Cheyenne River Youth Project encourages Indigenous cooking through internships & training opportunities

(Photo: Cheyenne River Youth Project)

Cheyenne River Youth Project has offered teen internships in Native Wellness, Native Food Sovereignty, Social Enterprise, and the Arts for several years; Indigenous Cooking recently added at the request of local teens

News Release

Cheyenne River Youth Project 

For more than 30 years, the Cheyenne River Youth Project has been dedicated to strengthening the connection Lakota youth have with their culture. In recent years, culturally relevant programming at the nonprofit youth organization has expanded to include an Indigenous Cooking internship for local teens and special trainings for adults in the Cheyenne River community.

Although Cheyenne River Youth Project has offered teen internships in Native Wellness, Native Food Sovereignty, Social Enterprise, and the Arts for several years, it recently added an Indigenous Cooking track at the request of local teens. Eight young people have just completed the winter internship, and staff members are expecting a full house for the next cohort as well.

In this track, interns learn the history of various foods, their relationships to traditional Lakota medicines and ceremonies, and their contemporary uses. They also get plenty of hands-on kitchen time, learning to make ceyaka tea, flat cedar tea, chokecherry juice and patties, wojapi, dried buffalo meat, asna, ba’pa soup, squash flour and more.

“The teens track all of their experiences in journals, which gives them the opportunity to dig a little deeper and reflect on the connections they feel with traditional Lakota lifeways, and with their ancestors, who worked so hard to provide for their families without modern conveniences,” says Julie Garreau, Cheyenne River Youth Project’s executive director. “To conclude their internships, they created their own spirit dishes and smudge kits. That meant a lot to them—and to us.”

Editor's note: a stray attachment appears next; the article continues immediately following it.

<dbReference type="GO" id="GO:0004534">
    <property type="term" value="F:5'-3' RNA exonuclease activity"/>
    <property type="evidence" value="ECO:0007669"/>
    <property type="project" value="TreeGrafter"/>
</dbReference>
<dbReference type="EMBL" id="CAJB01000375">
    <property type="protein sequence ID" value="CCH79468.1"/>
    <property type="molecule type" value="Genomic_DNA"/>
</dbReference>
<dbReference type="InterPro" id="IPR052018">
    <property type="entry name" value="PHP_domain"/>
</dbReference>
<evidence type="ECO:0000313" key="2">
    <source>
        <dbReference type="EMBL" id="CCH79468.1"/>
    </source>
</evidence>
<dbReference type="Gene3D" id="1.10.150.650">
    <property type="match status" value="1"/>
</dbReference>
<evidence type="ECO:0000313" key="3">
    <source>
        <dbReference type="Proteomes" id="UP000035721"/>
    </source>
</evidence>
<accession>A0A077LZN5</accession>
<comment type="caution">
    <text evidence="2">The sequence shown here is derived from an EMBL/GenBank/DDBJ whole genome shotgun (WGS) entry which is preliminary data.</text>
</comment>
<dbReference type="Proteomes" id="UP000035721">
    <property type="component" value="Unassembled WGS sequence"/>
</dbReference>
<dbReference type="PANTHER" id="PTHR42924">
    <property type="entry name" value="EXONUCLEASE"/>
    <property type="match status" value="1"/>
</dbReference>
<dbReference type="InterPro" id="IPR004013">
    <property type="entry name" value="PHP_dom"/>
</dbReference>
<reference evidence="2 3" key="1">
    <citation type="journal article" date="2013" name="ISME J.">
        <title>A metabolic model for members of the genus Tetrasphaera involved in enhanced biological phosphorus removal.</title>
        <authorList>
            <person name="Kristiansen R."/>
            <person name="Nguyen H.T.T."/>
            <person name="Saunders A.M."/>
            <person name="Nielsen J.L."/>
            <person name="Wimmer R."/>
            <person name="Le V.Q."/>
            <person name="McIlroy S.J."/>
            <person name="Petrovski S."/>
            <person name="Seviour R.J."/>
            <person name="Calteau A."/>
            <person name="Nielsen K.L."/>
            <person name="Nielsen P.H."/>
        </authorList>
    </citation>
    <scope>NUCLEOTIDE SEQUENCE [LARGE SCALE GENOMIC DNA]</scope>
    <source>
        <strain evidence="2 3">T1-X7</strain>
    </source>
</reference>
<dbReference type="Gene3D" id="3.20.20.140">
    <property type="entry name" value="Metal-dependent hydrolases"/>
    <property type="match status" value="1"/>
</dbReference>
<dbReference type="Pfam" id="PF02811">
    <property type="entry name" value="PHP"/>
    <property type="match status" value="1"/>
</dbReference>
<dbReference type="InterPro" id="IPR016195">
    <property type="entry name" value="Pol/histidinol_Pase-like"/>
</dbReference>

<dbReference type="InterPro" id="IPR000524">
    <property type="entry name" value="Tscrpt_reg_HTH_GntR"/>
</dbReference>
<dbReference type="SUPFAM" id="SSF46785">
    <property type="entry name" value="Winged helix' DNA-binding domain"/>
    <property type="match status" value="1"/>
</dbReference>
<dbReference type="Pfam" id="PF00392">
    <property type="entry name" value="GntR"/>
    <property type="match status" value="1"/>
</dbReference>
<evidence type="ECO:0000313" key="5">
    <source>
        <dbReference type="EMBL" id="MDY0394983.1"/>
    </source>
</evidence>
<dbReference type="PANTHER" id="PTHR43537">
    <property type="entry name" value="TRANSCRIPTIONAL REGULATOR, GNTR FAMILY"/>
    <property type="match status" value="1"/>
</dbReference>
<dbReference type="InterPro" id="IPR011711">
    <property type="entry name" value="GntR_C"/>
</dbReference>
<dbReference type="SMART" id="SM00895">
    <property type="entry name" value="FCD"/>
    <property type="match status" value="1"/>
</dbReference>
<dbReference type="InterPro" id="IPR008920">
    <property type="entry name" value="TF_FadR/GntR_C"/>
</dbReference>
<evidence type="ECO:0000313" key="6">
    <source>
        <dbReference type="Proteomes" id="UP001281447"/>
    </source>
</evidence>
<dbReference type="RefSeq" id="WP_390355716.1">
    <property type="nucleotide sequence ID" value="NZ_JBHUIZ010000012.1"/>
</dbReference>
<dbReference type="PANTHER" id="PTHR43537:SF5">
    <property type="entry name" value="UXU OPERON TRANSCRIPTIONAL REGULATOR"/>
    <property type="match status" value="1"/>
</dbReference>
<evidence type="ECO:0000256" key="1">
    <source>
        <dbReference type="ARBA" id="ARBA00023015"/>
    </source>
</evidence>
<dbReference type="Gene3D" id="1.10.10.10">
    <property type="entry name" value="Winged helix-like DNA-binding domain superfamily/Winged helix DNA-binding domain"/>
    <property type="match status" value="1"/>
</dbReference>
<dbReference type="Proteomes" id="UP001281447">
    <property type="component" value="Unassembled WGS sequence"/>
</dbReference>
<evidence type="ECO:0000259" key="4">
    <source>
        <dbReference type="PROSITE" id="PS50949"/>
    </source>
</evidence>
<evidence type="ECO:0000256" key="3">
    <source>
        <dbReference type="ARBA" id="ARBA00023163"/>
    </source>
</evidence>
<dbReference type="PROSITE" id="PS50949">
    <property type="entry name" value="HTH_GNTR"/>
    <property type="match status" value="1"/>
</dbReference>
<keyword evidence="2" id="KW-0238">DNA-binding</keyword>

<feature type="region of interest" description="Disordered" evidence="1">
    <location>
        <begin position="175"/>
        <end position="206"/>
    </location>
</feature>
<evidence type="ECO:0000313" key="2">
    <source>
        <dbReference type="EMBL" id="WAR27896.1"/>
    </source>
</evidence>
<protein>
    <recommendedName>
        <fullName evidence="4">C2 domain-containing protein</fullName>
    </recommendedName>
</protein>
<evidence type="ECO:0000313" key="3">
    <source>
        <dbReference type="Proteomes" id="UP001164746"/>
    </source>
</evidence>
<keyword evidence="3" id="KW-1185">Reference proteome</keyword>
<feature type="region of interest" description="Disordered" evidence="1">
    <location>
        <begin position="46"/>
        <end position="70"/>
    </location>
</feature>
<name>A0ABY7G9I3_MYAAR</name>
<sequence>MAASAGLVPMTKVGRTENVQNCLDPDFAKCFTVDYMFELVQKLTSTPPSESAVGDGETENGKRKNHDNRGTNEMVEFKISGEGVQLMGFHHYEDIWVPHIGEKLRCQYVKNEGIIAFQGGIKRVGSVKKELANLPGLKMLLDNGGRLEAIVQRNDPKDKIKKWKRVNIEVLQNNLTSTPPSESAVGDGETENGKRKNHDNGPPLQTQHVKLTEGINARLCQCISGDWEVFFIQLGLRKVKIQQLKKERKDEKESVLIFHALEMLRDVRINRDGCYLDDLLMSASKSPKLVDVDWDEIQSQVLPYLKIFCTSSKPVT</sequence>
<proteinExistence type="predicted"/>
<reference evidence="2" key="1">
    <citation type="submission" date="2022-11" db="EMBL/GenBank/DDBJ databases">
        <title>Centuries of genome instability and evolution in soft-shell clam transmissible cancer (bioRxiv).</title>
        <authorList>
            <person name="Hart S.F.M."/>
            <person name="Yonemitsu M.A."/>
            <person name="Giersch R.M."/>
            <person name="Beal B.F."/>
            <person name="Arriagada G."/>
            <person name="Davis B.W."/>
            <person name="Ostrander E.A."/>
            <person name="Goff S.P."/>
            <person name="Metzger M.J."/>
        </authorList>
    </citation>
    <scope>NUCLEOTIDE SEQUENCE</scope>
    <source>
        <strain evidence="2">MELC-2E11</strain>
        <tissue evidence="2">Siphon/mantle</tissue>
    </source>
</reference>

Staff members also had the opportunity to delve into Indigenous foods, food handling, and meal preparation through a recent two-day training courtesy of Partnerships with Native Americans. The training included knife techniques, how to properly cut and prepare vegetables, how to make a salad with homemade dressing, how to make a corn and hominy mixture, how to butcher a chicken, how to cut and prepare buffalo roast, and how to correctly use and cook quinoa.

According to Deputy Director Meghan Tompkins, Cheyenne River Youth Project will host an Indigenous-cooking training for the Cheyenne River community on Saturday, May 4. Limited spots are available, so interested youth and adults are encouraged to call (605) 964-8200 to register.

“Thanks to Partnerships with Native Americans and our dedicated staff training, we are now able to teach these Indigenous cooking methods to others,” Tompkins says. “Our students will learn how to make the salad and the cedar-braised buffalo roast, and everyone will go home with a dehydrator and a knife.”

She noted that each minor must be accompanied by an adult to participate in the training.

To learn more about the Cheyenne River Youth Project and its programs, and for information about making donations and volunteering, call (605) 964-8200 or visit www.lakotayouth.org. And, to stay up to date on the latest Cheyenne River Youth Project news and events, follow the youth project on Facebook (/LakotaYouth), Twitter (@LakotaYouth) and Instagram (@waniyetuwowapi).

The Cheyenne River Youth Project, founded in 1988, is a grassroots, not-for-profit organization dedicated to providing the youth of the Cheyenne River reservation with access to a vibrant and secure future through a wide variety of culturally sensitive and enduring programs, projects and facilities that ensure strong, self-sufficient families and communities.

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